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After learning mesh-current method for solving circuits, I started reading the wikipedia article on linearity to understand more on the "why?"

Reference.

In this article, I sort of get why resistors are linear - because they obey both properties of a linear object which is

$$ f(x +y ) = f(x) + f(y)$$

$$ f(ax) = af(x)$$

as in,

$$i = \frac{v}{R}$$

$$ i(v_1 + v_2) = \frac{ v_1 + v_2}{R}$$

$$i(a v_1 ) = a \frac{v_1}{r}$$

But, I don't understand why this would be true for inductors and capacitors. Why do these physical systems obey this mathematical structure? I mean I was shocked that the mesh current method was actually a legitimate technique.

Note: The kind of answer that I'm looking for one is one which uses both physical intuition and mathematics to explain but not entirely explain the thing based on both.

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  • \$\begingroup\$ Do you know the equations for capacitors and inductors? (like how V=IR is the equation for resistors??) \$\endgroup\$ Jul 16, 2020 at 9:57
  • \$\begingroup\$ Yes, for inductor it is V=L di/dt and, for capacitor it is C=Q/V \$\endgroup\$
    – Babu
    Jul 16, 2020 at 9:59
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    \$\begingroup\$ so if you multiply the i in an inductor, does it multiply the V by the same amount? \$\endgroup\$ Jul 16, 2020 at 10:01
  • \$\begingroup\$ If the super position is holds for the current, does this imply super position holds it's time derivative as well? I think I get it but I don't get the intuition for why it should \$\endgroup\$
    – Babu
    Jul 16, 2020 at 10:19
  • \$\begingroup\$ If you multiply the i in an inductor, do you multiply the di/dt as well? \$\endgroup\$ Jul 16, 2020 at 10:31

4 Answers 4

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Some with a sense of humor said

"On a small enough scale, all behaviors are linear."

In circuit design, we do not have exact polynomial descriptions for any component, so we go with "it is linear".

And somewhat later, we learn about Taylor Series approximations to the Exponential Diode behaviors.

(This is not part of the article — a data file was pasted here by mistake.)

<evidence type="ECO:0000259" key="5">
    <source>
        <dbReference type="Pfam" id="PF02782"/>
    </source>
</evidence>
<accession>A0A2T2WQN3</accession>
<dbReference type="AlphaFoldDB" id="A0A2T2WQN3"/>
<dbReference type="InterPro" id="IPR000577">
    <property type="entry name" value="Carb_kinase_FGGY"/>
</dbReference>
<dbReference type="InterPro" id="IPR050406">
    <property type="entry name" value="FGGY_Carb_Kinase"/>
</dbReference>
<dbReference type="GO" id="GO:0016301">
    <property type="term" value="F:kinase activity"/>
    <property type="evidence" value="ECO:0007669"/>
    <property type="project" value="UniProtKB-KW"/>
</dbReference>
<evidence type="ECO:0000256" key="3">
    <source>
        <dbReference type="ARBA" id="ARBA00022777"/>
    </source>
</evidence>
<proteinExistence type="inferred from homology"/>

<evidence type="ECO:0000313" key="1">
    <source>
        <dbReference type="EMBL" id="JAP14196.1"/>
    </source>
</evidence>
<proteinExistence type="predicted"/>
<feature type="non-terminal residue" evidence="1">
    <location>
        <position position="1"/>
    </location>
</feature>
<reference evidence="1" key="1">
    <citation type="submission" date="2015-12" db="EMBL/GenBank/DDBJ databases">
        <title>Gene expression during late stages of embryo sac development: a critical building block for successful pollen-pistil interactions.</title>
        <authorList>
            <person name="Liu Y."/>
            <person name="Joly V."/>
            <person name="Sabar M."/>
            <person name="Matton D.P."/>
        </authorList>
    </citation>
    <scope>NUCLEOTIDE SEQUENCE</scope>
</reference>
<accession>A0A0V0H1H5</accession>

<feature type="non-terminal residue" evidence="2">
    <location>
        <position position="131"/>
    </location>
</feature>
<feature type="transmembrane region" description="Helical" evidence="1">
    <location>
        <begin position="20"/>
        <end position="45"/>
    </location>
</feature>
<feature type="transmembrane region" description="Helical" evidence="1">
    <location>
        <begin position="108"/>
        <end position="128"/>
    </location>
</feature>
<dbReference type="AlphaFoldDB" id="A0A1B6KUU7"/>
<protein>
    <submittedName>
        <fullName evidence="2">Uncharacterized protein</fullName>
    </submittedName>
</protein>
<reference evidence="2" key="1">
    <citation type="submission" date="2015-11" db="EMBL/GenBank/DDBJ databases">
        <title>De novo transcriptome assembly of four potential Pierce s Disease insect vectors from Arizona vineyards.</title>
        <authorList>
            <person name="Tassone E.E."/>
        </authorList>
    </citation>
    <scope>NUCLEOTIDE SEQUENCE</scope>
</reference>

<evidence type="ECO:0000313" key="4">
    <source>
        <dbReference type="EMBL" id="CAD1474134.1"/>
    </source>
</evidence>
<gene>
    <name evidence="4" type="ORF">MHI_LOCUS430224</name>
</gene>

And we learn about 2_nd order and 3_rd order intercept points and P1 compression points, input referred and output referred.

And we learn to use spreadsheets to keep track of the distortion, and use worst case or RSS modeling.

All because our components are real structures with imperfect crystalline manufacturing, and incomplete numeric descriptions in the models.

And we get paid to release a design to the FAB or to the manufacturing floor.

So we, over years, become pragmatic, becoming engineers, accepting the wonderful variability of life, and highly reliable systems become available to customers.

It all works.

==============================

Then we get paid to convert all the systems_on_PCB to systems_on_silicon, and the fun learning starts all over again, not forgetting the "ground" is outside the Integrated Circuit, several millimeters away. Thus vast differential circuits become our tools. And wide substrate/well rings, to minimize gradients on silicon surface, become a tool.

Then, with everything located only 100 microns from any other circuit (well, maybe 1,000 micron or 5,000 microns), we get to rethink Heavyside and Maxwell, and realize magnetic fields are just a result of slight delays in the Efields, thus we can SHIELD magnetic fields using the SKIN EFFECT.

Thus circuit design and system design require constant digging down into the fundamentals, to rethink what we have been taught. There is a need to detect "folklore", and understand why the folklore exists, to explore that particular design space and find exceptions to the rules, and exploit them. Folklore about substrate noise control is plentious; challenge them.

Also we might ponder "harmonics". Harmonics are merely an expression of the correlation between a non-linear behavior and various linearly_spaced sinusoids. A step function correlates with ANYTHING, to some degree. We happily indicate the peaks and nulls in the amount of correlation, because of lossless energy storage(infinite Q); this realization lets us ponder FINITE_Q systems, and realize harmonics do not exist; harmonics are just the result of "correlation".